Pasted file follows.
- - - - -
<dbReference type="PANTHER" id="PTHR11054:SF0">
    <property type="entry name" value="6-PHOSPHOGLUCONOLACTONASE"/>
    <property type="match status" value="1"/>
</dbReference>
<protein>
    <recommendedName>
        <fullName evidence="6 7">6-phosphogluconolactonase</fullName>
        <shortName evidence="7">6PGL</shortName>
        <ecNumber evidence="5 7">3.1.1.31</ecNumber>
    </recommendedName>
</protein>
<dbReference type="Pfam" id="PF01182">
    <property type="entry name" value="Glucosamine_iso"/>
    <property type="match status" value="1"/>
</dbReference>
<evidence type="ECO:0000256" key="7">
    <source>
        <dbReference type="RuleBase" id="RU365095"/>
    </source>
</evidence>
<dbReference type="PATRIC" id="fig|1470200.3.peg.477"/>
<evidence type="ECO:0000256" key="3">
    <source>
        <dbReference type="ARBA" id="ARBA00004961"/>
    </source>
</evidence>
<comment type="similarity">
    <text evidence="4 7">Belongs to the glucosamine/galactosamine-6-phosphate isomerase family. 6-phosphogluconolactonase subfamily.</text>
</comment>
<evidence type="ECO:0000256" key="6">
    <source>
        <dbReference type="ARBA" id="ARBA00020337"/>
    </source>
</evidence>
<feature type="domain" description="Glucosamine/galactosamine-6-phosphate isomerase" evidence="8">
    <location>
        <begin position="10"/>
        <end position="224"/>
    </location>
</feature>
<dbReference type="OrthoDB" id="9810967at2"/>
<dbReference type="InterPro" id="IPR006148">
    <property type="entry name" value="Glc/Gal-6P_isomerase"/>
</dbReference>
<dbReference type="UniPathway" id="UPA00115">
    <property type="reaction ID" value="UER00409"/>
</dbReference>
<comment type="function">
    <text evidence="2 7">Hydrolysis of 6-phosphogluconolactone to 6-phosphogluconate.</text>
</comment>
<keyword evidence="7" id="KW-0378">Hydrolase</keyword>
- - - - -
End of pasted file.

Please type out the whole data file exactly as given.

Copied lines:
<dbReference type="PANTHER" id="PTHR11054:SF0">
    <property type="entry name" value="6-PHOSPHOGLUCONOLACTONASE"/>
    <property type="match status" value="1"/>
</dbReference>
<protein>
    <recommendedName>
        <fullName evidence="6 7">6-phosphogluconolactonase</fullName>
        <shortName evidence="7">6PGL</shortName>
        <ecNumber evidence="5 7">3.1.1.31</ecNumber>
    </recommendedName>
</protein>
<dbReference type="Pfam" id="PF01182">
    <property type="entry name" value="Glucosamine_iso"/>
    <property type="match status" value="1"/>
</dbReference>
<evidence type="ECO:0000256" key="7">
    <source>
        <dbReference type="RuleBase" id="RU365095"/>
    </source>
</evidence>
<dbReference type="PATRIC" id="fig|1470200.3.peg.477"/>
<evidence type="ECO:0000256" key="3">
    <source>
        <dbReference type="ARBA" id="ARBA00004961"/>
    </source>
</evidence>
<comment type="similarity">
    <text evidence="4 7">Belongs to the glucosamine/galactosamine-6-phosphate isomerase family. 6-phosphogluconolactonase subfamily.</text>
</comment>
<evidence type="ECO:0000256" key="6">
    <source>
        <dbReference type="ARBA" id="ARBA00020337"/>
    </source>
</evidence>
<feature type="domain" description="Glucosamine/galactosamine-6-phosphate isomerase" evidence="8">
    <location>
        <begin position="10"/>
        <end position="224"/>
    </location>
</feature>
<dbReference type="OrthoDB" id="9810967at2"/>
<dbReference type="InterPro" id="IPR006148">
    <property type="entry name" value="Glc/Gal-6P_isomerase"/>
</dbReference>
<dbReference type="UniPathway" id="UPA00115">
    <property type="reaction ID" value="UER00409"/>
</dbReference>
<comment type="function">
    <text evidence="2 7">Hydrolysis of 6-phosphogluconolactone to 6-phosphogluconate.</text>
</comment>
<keyword evidence="7" id="KW-0378">Hydrolase</keyword>